Home Arts & Lit Exeter strikes again with artistic talent: Paddon Award, 2018

Exeter strikes again with artistic talent: Paddon Award, 2018

Emily Pirie, Online Arts + Lit editor, reflects on the the night of the Paddon Award.

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Image: facebook.com/paddonaward

It was a blissful evening of astonishing art, music and film, bringing together the magnificent talent that Exeter students possess. Set in the cafe of Queen’s building on a Wednesday evening; the atmosphere was one of tranquility and buzzing creativity. The vast windows in Queen’s provided the perfect setting for the art to be seen, making one feel that they had stepped into The Louvre in Paris.

‘”Deadline Season”, Isha Gurang

The award was created in the 1970s by John Paddon’s parents. John and his wife, Ann Paddon then kept the award going in memory of John’s mother, Betty. It is a cross arts competition funded by ex alumnus and supporters, Ann and John Paddon that is growing from strength to strength.

The night began with drinks and nibbles, featuring exquisite Italian brushetta that can quench any artists

Paddon judges revealing winners

hunger. Eva Lily, the enthuasistic student coordinator then sat us down in a half-moon circle, allowing an engaged relationship between the artist and the audience.

There were seven members on the shortlist running for the award, which opened in January and closed in March. The theme of the award this year was ‘Seasons on Campus’. Sally Wood opened the theme in an inspiring manner, reading aloud a creative writing piece called “Bobble Hats”. The piece documented the relatable stresses of deadline season, resembling a Ted Hughes poem with her panther imagery.

The theme of the award this year was ‘Seasons on Campus’

Moving swiftly from writing to artwork, Isha Gurang then showcased her visual piece, “Deadline Season 2018”, which featured a lifesize size of a window with a figure looking out made of a collage of papier mache and Exepose magazines with beautiful white trees.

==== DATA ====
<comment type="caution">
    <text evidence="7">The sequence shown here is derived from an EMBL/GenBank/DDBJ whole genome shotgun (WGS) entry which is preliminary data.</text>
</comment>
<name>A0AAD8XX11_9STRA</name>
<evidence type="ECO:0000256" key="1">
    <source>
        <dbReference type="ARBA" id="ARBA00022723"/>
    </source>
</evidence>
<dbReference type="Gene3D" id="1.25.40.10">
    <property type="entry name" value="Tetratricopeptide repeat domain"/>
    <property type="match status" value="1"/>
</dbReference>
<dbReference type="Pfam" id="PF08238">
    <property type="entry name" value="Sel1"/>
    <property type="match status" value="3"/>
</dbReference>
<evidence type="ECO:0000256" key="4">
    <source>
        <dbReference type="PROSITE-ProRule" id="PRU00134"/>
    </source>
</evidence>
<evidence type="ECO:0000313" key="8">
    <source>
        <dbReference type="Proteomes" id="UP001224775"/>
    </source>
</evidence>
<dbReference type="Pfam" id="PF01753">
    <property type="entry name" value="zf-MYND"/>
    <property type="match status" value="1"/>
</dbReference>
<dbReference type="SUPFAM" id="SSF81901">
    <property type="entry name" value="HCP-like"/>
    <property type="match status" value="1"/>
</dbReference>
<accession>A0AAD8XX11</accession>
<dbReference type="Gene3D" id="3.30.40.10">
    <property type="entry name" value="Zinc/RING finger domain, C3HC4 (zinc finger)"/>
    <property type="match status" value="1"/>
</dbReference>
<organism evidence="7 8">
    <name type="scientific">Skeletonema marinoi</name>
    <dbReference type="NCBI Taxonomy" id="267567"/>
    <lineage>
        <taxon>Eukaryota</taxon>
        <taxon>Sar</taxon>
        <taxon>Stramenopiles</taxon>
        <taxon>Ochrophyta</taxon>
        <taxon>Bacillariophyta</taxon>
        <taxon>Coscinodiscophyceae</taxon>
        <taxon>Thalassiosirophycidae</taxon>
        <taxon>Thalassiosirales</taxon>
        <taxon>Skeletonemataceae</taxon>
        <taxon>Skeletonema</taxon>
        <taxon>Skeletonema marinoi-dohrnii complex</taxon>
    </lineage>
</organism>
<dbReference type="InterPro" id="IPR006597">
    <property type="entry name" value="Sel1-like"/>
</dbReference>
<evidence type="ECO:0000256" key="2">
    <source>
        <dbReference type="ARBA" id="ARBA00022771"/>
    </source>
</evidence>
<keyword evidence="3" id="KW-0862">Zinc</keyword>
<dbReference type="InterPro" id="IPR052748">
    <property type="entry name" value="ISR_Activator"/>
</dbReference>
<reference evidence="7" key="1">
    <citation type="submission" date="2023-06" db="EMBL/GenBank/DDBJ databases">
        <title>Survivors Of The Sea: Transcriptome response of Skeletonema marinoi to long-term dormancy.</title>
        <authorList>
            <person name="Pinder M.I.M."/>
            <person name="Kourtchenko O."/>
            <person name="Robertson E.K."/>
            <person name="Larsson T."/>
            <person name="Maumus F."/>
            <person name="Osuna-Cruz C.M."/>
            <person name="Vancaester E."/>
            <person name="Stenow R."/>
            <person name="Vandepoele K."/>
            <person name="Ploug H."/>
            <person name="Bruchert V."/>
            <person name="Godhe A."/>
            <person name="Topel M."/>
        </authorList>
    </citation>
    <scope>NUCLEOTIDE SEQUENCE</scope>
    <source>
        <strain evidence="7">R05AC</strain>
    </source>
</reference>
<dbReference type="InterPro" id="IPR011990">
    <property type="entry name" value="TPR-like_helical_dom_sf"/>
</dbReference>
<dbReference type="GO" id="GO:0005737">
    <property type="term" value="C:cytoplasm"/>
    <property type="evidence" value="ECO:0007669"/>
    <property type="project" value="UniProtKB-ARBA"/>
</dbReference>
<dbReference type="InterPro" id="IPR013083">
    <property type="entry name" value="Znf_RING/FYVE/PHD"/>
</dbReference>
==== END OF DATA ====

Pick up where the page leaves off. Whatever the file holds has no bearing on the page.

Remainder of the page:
Annabel Record then read out her own creative writing, called “The Lake”, which documented three friends over four seasons in Oxford and Exeter, showing how seasons affect relationships. It was a piece of love, regret and melancholy.

Rebbecca Prince illuminated our ears with her beautiful piano piece, “Another Turn”; the soft chords allowing us to visualise St Luke’s on a frosty, peaceful morning. With her piece of writing, “Rapping on the Glass”, Katie Loader showed us vividly what it is like to suffer in winter months.

Image: facebook.com/paddonaward

Despite Amy Mellows not being there, her film “The Winged Seeds” explored the cyclical nature of seasons at university, a meditative piece inspired by Wordsworth, Shelley and Keats with nature imagery. Ellen Lesser then showcased her wonderful creative writing piece, “A Daffodil by Any Other Name”, based on friendship and Ellie Clements closed the evening showing her painting in water colour and black ink of “St Luke’s in Spring”.

The award was then judged by John Paddon, Dr Sam North, who is a Creative Writing tutor and author of eight novels and Melina Thompson, who is the president of the Art Society. It was a difficult decision but they decided to provide Sally Wood and Rebecca Prince with third prize, Isha Gurand in second place and Amy Mellows winning a hundred and seventy five pounds with her beautiful short film.

Overall, it was a wonderful evening of zen, wine and wonderful artwork that would make Picasso proud.

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